(a) If the ACK received acks our FIN, it means that the FIN we just received was a FIN-ACK, so we
can transition directly to TIME_WAIT.
(b) If the FIN received does not ack our FIN, then we should transition to CLOSING. This is the
simultaneous close, when we receive the other side’s FIN before getting the ACK for our FIN.
3. In check_ack(), transition from FIN_WAIT_1 to FIN_WAIT_2 if the ACK we received acks the FIN
we sent. This path in the diagram is if we receive the ACK before the other side’s FIN.
4. In check_ack(), transition from CLOSING to TIME_WAIT if the ACK we received acks the FIN we
sent. This path completes the transition for simultaneous close.
5. We are almost done! In handle_accepted_fin(), the only transition we are missing is from FIN_WAIT_2
to TIME_WAIT, which happens if we receive a FIN while in FIN_WAIT_2. Implement it and you
are done with connection teardown!
CS 168 Fall 2018 – Project 2 18/ 22
6.8 Send retransmission
In stage 4 we implemented simple in-order send of segments. However, we didn’t handle the case where
sent packets are lost. In this stage, we’ll handle sent drop packets by retransmitting them. Instead of an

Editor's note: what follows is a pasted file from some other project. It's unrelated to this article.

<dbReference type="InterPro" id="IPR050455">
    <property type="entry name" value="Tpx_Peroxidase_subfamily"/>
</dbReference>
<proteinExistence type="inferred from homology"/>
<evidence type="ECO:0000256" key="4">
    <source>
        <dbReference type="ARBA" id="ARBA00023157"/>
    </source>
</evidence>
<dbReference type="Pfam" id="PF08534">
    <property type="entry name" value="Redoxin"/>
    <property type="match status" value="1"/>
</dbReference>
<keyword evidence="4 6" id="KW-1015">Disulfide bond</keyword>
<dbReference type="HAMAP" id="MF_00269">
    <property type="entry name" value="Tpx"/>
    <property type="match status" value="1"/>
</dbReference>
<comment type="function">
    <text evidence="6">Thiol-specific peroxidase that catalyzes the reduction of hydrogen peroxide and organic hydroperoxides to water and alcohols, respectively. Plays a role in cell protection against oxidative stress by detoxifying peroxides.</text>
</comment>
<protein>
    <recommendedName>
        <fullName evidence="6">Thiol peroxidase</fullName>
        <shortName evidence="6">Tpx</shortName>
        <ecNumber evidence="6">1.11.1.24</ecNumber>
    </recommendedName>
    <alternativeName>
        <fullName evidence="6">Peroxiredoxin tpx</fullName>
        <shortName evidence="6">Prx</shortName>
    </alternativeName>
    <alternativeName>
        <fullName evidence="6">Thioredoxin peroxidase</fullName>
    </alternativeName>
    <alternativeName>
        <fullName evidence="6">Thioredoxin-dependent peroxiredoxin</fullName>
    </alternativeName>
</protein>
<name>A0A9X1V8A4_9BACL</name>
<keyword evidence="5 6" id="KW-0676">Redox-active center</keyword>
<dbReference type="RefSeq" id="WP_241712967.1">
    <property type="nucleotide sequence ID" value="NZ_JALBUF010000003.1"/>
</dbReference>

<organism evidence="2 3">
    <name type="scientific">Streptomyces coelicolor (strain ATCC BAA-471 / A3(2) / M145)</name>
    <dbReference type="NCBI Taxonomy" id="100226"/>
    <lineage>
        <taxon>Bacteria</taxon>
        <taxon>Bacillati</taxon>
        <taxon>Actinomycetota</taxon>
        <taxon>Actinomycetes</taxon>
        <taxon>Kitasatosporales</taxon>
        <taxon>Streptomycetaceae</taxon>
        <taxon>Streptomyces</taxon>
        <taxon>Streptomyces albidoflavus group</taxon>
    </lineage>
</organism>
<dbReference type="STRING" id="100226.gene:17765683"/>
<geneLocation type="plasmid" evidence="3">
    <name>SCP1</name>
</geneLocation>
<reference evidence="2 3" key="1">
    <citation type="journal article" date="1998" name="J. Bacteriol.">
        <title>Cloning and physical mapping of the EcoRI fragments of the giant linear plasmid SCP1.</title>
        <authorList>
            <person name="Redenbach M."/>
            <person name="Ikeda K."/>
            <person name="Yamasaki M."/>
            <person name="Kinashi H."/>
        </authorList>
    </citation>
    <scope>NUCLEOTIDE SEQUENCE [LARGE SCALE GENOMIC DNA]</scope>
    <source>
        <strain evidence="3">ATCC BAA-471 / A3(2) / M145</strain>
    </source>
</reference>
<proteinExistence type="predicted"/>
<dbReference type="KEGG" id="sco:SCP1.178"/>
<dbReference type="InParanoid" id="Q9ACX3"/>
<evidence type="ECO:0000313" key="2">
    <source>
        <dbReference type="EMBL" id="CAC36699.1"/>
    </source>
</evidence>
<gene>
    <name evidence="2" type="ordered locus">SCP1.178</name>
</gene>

actual timer with an interrupt, retransmits in this project work by tagging every packet with a timestamp
of the time at which they are originally transmitted. Before each packet is transmitted for the first time, it
is added to a retrasmit queue (see retx_queue and RetxQueue). Packets are removed from the retransmit
queue when they are ACKed. Every 100 milliseconds, the earliest packet (oldest) in the retransmit queue is
inspected to see if it has expired and if so, it is retransmitted. Only SYNs, FINs and segments with payload
are retransmitted–we don’t need to retransmit ACKs.
The Retransmit Timeout (RTO) is how long we should wait before a packet times out and needs to be